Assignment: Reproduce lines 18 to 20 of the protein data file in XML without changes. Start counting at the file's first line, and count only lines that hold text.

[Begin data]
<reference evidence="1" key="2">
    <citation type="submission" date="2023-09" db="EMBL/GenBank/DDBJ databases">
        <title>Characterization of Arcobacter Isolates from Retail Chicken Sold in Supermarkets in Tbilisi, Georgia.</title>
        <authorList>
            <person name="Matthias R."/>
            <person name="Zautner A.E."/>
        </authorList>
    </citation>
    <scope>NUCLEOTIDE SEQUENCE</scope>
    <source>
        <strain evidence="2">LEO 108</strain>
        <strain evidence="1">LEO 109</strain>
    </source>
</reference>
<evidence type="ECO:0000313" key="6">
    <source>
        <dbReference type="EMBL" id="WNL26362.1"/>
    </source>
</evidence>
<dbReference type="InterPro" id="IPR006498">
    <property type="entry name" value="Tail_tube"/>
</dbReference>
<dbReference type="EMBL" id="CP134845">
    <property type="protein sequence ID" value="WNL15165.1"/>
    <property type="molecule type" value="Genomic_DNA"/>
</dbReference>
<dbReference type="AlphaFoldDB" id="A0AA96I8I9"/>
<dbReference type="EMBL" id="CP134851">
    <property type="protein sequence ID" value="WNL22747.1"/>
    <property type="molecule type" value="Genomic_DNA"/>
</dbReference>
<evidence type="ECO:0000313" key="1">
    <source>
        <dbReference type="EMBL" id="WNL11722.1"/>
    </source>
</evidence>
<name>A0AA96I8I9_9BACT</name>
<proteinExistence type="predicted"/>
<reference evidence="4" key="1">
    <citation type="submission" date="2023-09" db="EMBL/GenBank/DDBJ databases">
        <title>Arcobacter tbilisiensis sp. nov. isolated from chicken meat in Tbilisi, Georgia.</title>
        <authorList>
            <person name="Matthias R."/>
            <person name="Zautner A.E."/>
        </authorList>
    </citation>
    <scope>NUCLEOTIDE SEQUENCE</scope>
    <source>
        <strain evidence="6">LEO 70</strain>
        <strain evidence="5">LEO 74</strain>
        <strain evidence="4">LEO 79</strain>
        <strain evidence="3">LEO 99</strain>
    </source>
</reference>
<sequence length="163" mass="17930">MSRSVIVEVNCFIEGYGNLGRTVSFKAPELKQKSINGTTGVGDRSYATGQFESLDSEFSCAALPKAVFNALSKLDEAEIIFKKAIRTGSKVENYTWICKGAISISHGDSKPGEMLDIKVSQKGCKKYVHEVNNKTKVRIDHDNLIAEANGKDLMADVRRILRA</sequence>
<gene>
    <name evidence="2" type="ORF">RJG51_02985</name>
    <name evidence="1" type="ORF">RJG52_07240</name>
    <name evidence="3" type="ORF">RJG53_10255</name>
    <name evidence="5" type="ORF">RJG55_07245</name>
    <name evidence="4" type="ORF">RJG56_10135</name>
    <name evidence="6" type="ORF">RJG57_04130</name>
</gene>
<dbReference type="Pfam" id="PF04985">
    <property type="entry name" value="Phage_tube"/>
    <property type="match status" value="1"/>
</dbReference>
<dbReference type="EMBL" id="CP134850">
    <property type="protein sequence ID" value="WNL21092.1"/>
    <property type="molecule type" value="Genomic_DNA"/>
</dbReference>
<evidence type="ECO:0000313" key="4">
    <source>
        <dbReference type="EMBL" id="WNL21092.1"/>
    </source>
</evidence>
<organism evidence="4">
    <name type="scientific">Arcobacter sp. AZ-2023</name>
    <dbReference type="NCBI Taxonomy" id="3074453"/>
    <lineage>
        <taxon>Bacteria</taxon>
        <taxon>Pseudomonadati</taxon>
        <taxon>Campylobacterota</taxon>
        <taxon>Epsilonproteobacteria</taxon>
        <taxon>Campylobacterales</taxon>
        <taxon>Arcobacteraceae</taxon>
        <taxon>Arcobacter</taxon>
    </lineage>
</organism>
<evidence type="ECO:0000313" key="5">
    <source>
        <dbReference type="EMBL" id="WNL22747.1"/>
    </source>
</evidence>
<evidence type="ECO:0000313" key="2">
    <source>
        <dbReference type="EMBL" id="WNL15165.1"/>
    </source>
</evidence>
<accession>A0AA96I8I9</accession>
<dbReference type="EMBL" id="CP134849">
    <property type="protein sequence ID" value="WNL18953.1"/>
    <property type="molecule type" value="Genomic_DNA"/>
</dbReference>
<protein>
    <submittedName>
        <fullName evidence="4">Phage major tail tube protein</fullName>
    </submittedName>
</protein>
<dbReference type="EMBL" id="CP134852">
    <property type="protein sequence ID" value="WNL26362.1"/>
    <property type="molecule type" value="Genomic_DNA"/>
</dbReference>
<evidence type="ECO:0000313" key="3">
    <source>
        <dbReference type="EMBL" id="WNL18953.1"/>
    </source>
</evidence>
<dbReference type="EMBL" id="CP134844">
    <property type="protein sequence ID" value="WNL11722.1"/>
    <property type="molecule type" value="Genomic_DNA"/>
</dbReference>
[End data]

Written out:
    </source>
</evidence>
<dbReference type="InterPro" id="IPR006498">